Hibs’ Daryl Horgan knows he will get it tight against Hearts

Hibs' Daryl Horgan gears up for the clash against Hearts in training. Pic: SNS
Hibs' Daryl Horgan gears up for the clash against Hearts in training. Pic: SNS
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Daryl Horgan admits he’ll be getting it tight in more ways than one at Tynecastle tonight as he tries to turn a deaf ear to the insults directed at him by Hearts fans while attempting to find a precious yard of space on one of the smallest pitches in the Premiership.

Hibs boss Neil Lennon contends that the “tightness” of the pitch in Gorgie – it measures just 100 yards long by 64 wide in comparison to Easter Road’s 112 yards by 74 – is one reason why visiting clubs find it so difficult to win there.

And as a winger, Republic of Ireland internationalist Horgan realises the more compact playing surface will make it harder for him to turn on the style.

He said: “It’s an extra two or three yards you don’t have every time you get the ball in a wide position. Because the pitch is tight everything condenses so much in the midfield and if you are used to the free-flowing football where you can open up and spray passes then it makes things more difficult.

“Every time you get the ball and want to turn there will be a body coming at you, again and again and again. They are used to that, it’s their home pitch and they have adapted, but we will have to get to grips with that very, very early in the game.

“Easter Road is a bigger pitch so it will be tricky for us, but we will have to adapt to the conditions and it might take us ten-to-15 minutes to be in and it might be quite scrappy until the game settles down.”

Horgan is well aware that having opposition supporters only a few yards away on either flank will have his ears burning, although he insisted: “You try not to listen to them.

“Thankfully the Scottish accent is very thick so I don’t always know what they are saying – but you do understand the tone.”

Horgan revealed his experience of derby matches is scant, clashes between Dundalk and Drogheda in his homeland and playing for Preston North End against Wigan during an ill-fated spell in English football.

He did disclose, however, that he has watched a number of Edinburgh derbies and although that’s only been from the comfort of his armchair, it has given him something of a flavour of what it’s all about.

He said: “I watch any game that is on and like every derby, there is that little bit extra. The ones I saw were exciting to watch, people go that bit further, try that bit more in a derby and the atmosphere and the tensions make them brilliant to watch and make them good TV.

“They have always been feisty affairs and I am expecting it to be an exciting game tonight. I think everyone likes that kind of atmosphere. When you retire you will think back to the big games, the derbies, the big nights and winning things. You don’t train all year to go under on big nights.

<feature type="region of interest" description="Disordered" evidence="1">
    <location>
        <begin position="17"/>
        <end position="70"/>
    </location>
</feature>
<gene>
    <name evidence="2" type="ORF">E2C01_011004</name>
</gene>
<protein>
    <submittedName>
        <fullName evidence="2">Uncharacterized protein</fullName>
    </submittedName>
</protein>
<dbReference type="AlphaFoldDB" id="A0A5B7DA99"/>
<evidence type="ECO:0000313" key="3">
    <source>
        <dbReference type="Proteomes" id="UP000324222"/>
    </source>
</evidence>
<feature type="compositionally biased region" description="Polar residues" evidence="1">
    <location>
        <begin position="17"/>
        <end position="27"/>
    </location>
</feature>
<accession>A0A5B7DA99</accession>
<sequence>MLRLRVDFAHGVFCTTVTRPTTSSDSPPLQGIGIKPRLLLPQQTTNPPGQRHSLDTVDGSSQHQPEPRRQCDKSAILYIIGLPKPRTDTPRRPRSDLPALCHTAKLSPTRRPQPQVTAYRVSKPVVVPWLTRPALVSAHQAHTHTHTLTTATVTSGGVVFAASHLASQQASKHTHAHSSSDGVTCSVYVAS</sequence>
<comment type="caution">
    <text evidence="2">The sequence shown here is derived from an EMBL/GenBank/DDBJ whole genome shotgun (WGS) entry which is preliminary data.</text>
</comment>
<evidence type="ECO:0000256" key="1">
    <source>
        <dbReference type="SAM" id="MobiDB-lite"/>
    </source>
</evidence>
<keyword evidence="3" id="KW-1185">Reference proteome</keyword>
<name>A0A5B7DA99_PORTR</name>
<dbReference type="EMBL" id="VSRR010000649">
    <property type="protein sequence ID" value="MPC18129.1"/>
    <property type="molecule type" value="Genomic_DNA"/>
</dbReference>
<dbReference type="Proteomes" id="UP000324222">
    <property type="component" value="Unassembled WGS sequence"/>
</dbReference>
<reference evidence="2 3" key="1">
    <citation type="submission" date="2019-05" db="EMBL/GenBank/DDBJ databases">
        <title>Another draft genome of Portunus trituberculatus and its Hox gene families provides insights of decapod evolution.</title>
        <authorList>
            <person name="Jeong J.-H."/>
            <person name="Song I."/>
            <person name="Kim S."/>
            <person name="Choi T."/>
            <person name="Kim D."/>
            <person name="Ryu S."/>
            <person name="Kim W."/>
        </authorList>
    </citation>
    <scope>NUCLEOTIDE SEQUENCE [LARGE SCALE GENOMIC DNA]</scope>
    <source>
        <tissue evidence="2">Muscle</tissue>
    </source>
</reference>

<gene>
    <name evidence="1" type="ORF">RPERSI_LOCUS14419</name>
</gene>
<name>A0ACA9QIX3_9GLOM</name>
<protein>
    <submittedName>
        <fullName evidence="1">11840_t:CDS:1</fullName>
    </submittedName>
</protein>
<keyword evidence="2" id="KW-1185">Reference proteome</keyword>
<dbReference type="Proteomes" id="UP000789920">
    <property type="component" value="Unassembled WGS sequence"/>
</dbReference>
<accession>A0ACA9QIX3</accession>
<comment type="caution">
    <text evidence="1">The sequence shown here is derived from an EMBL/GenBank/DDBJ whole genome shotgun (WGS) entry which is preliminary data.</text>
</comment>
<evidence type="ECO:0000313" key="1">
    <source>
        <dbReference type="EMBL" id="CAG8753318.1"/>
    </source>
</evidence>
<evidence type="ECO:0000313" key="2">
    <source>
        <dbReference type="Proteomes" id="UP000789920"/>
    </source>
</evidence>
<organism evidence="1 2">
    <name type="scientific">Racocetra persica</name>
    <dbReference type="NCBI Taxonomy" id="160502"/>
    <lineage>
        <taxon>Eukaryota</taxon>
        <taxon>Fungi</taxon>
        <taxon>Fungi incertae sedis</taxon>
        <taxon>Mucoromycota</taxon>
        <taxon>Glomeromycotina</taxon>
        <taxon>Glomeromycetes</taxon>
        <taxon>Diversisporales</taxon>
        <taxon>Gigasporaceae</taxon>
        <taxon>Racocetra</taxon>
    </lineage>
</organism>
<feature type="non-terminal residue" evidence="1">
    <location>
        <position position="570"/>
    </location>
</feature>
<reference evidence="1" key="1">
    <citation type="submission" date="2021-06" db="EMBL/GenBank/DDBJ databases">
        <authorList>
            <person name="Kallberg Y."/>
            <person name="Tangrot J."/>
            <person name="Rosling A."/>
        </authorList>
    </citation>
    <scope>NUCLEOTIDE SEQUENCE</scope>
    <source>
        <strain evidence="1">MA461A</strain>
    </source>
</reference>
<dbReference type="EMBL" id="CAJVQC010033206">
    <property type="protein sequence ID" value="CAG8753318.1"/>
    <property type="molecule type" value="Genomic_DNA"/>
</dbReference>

“I haven’t really played in any derbies. I suppose the only one really was Preston v Wigan, but Preson’s big derby is Blackpool. It is more locality than anything else. That was probably the biggest one but it wasn’t as tasty as I hear this one gets.

“In Ireland there was the Louth derby between Dundalk and Drogheda, there’s a bit of bite to it but you would only get abut 4000 there.”

Hearts go into the match looking to move 11 points ahead of their Capital rivals, who haven’t won at Tynecastle in five years, leaving Horgan to concede he and his team-mates face a potentially testing evening.

He said: “This is the strongest that Hearts have started in a long time. They have really hit the ground running this season and are top of the league, rightly so because they have been flying.

“We are going into their back garden but it will come down to us playing well and hopefully it will go our way and we can cut their lead at the top.”

Hearts striker Steven MacLean’s clash with Celtic midfielder Eboue Kouassi in Sunday’s Betfred Cup semi-final has grabbed the headlines since, but Horgan viewed it as nothing more than “a bit silliness” although it underlined the fact that players are unlikely to escape the all-seeing eye of the television cameras.

He said: “It hasn’t happened to me so I don’t know yet how I would react. It is just a bit of silliness, trying to get an extra edge, but this time the cameras have caught him. It’s not the nicest thing to do, but sometimes it happens.”

Horgan knows he and his team-mates have to avoid getting caught in any such situations themselves, saying: “You have to play with fire in your belly and ice in your head. It’s vital in any match.

“At no stage do you want to lose a man for silliness, naivety or downright stupidness, especially in a derby. The game is going to be so tight and any extra edge could make a big difference. To lose a man wouldn’t be paramount to disaster, but it would make it a helluva lot harder to win the game. We need to play without getting too sucked into it at the same time.”